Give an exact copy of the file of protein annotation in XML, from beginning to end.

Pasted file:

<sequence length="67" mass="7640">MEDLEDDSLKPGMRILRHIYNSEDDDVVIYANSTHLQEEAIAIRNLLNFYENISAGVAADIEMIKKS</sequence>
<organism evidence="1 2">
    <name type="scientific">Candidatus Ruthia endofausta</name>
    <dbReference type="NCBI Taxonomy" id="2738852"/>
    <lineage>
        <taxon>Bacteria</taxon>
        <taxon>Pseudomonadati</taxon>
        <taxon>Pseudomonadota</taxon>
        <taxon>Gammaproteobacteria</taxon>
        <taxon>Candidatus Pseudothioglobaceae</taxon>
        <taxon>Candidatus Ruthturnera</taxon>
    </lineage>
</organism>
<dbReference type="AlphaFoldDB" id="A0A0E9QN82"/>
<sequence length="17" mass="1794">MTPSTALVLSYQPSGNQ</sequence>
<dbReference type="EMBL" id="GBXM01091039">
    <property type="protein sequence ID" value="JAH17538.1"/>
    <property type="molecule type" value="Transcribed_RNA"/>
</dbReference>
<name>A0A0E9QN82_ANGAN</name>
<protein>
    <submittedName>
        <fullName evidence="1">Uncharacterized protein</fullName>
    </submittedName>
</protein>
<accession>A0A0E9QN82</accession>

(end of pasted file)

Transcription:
<sequence length="67" mass="7640">MEDLEDDSLKPGMRILRHIYNSEDDDVVIYANSTHLQEEAIAIRNLLNFYENISAGVAADIEMIKKS</sequence>
<organism evidence="1 2">
    <name type="scientific">Candidatus Ruthia endofausta</name>
    <dbReference type="NCBI Taxonomy" id="2738852"/>
    <lineage>
        <taxon>Bacteria</taxon>
        <taxon>Pseudomonadati</taxon>
        <taxon>Pseudomonadota</taxon>
        <taxon>Gammaproteobacteria</taxon>
        <taxon>Candidatus Pseudothioglobaceae</taxon>
        <taxon>Candidatus Ruthturnera</taxon>
    </lineage>
</organism>
<dbReference type="AlphaFoldDB" id="A0A0E9QN82"/>
<sequence length="17" mass="1794">MTPSTALVLSYQPSGNQ</sequence>
<dbReference type="EMBL" id="GBXM01091039">
    <property type="protein sequence ID" value="JAH17538.1"/>
    <property type="molecule type" value="Transcribed_RNA"/>
</dbReference>
<name>A0A0E9QN82_ANGAN</name>
<protein>
    <submittedName>
        <fullName evidence="1">Uncharacterized protein</fullName>
    </submittedName>
</protein>
<accession>A0A0E9QN82</accession>